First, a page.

Whether you’re still a little gun shy from a botched change, eagerly planning for innovation next semester, or barely making it through a difficult change right now, join us for some weekly change management wisdom. 

In the meantime, we’d love to hear from you. Email us or drop a comment below if you want a specific issue addressed or have an example to share.



20 Under 2: Celebrating Oklahoma’s Novice Teachers

A teacher’s first years in the classroom can be long and lonely. Learning to teach is a big, important job and yet the experience is also punctuated with unnecessary hurdles like low pay, large class sizes, and underfunded systems. 

It’s not surprising that so many novice teachers leave before they feel fully competent. In Oklahoma, one out of every five new teachers leaves after their first year. After five years, only about half remain in the classroom. 

Here at the Teaching & Leading Initiative, we’re obsessed with ways to support new teachers. Usually, that means concrete support like weekly coaching, practice-based professional development, or training leaders to work with new teachers. 

This year, we rolled out another way to support teachers: a big, public round of applause for top-achieving teachers. Meet the 20 Under 2 campaign, a list of twenty of the top novice teachers in Oklahoma and an ode to high-achieving novice teachers everywhere. 
Across the state, principals, veteran teachers, and district leaders submitted their top novice teachers for consideration. Each nomination was reviewed and scored by a panel of education professionals. The list below celebrates the top twenty nominees for outstanding classroom culture, academic results, and contributions to Oklahoma’s public schools. Find out more information about each honoree on our website.

  • Jeremy Britt | Tulsa Public Schools | McClure Elementary
  • Katie Burgess | McAlester Public Schools | McAlester High School
  • Christina Cook | Santa Fe South | Pathways Middle College
  • Brooke Copeland | Fort Gibson Public Schools | Fort Gibson Intermediate Elementary
  • Katherin (Kat) Evans | Deer Creek Public Schools | Grove Valley Elementary
  • Hannah Folks | Stilwell Public Schools | Stilwell High School
  • Kyle Foster | Jenks Public Schools | Jenks High School
  • Rachel Henderson | Kiefer Public Schools | Kiefer Upper Elementary
  • Kelsey Hicks | Broken Arrow Public Schools | Timber Ridge Elementary
  • Benjamin Imlay | Tulsa Public Schools | Collegiate Hall
  • BJ Jiles | Edmond Public Schools | Central Middle School
  • Lindsay Judd | Mid-Del Public Schools | Pleasant Hill Elementary
  • Kimberly Morgan | Pryor Public Schools | Lincoln Elementary
  • Sarah Muzny | Muskogee Public Schools | Muskogee High School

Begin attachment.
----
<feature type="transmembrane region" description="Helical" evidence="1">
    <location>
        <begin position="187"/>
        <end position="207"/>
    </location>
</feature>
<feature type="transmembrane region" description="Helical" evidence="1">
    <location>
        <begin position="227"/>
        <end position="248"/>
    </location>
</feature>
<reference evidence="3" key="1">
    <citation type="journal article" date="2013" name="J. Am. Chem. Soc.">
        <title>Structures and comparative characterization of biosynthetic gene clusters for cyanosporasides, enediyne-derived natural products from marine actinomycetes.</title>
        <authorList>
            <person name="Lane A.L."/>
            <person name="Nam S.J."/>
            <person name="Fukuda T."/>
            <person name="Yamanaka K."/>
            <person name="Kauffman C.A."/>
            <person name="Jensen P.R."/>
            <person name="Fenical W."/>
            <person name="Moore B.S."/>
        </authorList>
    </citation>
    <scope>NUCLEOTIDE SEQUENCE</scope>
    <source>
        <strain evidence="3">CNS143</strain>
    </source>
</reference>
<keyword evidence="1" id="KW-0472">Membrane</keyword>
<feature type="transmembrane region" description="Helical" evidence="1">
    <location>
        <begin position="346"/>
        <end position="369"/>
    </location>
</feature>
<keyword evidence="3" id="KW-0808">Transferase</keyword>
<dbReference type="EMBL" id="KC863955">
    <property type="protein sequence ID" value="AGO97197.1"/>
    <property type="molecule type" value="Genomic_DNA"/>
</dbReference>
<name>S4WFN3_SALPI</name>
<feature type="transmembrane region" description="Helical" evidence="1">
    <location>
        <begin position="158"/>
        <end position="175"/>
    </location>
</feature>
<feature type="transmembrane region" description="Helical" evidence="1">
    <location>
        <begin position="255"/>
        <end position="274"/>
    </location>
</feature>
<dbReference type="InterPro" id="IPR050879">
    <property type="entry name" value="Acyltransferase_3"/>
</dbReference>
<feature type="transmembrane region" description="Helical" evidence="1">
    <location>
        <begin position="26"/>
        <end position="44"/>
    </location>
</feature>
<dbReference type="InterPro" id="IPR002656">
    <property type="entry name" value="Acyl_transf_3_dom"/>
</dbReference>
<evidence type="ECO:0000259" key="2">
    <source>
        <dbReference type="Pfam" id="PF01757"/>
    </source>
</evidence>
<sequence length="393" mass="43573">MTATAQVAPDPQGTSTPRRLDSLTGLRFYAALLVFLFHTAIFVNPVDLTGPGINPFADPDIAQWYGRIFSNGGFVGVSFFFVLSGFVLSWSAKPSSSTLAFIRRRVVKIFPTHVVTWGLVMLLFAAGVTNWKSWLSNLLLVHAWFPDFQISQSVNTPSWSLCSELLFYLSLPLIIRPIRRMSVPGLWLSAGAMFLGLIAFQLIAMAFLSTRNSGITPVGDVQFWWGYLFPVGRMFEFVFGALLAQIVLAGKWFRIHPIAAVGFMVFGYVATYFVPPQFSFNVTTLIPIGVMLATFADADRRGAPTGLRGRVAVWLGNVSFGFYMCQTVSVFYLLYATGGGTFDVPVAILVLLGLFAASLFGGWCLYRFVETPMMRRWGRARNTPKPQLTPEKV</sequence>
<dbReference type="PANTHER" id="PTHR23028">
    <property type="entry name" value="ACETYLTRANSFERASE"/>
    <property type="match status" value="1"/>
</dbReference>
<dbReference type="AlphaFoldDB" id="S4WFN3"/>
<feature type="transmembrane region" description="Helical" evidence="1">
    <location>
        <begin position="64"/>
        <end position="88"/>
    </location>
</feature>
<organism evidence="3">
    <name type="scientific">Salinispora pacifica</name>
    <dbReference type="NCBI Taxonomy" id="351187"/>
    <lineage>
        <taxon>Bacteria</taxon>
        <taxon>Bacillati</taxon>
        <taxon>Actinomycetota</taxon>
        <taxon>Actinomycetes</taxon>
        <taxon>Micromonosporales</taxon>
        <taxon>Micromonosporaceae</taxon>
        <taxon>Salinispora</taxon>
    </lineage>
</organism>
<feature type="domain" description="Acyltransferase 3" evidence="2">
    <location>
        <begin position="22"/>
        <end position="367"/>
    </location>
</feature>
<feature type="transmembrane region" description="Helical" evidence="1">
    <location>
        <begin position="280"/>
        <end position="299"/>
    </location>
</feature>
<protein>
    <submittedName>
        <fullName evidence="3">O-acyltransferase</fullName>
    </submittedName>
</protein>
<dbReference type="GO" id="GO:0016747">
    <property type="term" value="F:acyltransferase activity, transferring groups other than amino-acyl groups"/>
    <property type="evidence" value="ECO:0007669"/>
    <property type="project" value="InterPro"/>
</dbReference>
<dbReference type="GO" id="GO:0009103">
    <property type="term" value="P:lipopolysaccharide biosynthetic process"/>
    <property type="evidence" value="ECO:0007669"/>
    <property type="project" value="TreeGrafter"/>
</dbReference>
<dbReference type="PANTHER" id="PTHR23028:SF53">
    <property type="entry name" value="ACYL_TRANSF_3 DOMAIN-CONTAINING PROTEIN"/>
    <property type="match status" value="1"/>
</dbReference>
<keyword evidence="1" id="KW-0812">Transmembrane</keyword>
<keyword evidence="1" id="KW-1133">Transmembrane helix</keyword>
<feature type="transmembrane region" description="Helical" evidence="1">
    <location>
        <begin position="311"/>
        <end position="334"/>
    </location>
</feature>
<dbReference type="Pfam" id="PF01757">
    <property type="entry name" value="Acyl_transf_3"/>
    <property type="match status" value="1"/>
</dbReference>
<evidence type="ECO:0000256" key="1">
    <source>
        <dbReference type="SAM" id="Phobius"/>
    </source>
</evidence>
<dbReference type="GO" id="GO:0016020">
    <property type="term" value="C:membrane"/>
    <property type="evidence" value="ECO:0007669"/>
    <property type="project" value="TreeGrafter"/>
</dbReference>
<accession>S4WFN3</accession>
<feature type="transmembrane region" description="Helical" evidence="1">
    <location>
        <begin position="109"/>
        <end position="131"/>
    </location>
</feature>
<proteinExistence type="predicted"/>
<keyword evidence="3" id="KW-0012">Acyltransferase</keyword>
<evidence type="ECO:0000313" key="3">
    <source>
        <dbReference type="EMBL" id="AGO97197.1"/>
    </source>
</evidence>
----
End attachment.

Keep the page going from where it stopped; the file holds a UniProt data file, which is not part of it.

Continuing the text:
• Sara Mote |Springer Public Schools | Springer Elementary
  • Audra Peterson | Anadarko Public Schools | Mission Elementary School
  • Olivia Wehmuller | Jennings Public Schools | Jennings Elementary
  • Jennifer Winchester | Bridge Creek Public Schools | Bridge Creek Middle School
  • Garrett Weir | Glenpool Public Schools | Glenpool High School
  • Austin Wood | Paoli Public Schools | Paoli Elementary School

Social Justice Leadership Bookshelf

This post is the second of a two-part series by Jennifer Burris, a Ph.D. student at the University of Maryland and Summer Professional Development Specialist at TLI.

If you’re looking for social justice leadership reading or maybe you need more text-heavy resources after reading “What is Social Justice Leadership?,” this list is for you. Below are the books that I grab when I am looking for inspiration, guidance, reaffirmation, and tools to push myself when working towards educational equity.

  • “These Kids Are Out of Control”: Why We Must Reimagine “Classroom Management” for Equity by Richard Milner IV, Heather Cunningham, Lori Delale-O’Connor, and Erika Kestenberg is an excellent resource for classroom management. This book examines several different factors that influence classroom management: the cradle-to prison pipeline, effective instruction, creating a caring environment, and restorative discipline. Milner also defines three different categories of urban schools: intensive, emergent, and characteristic. Many schools in rural Oklahoma are beginning to fit Milner’s category of urban characteristic. Despite having locations outside big cities, they “may be beginning to experience increases in characteristics and realities that are sometimes associated with urban contexts, such as an increase in English language learners in a community” (Milner, 2019, p.8). This book also includes classroom vignettes and easy-to-follow reflections at the end of each chapter.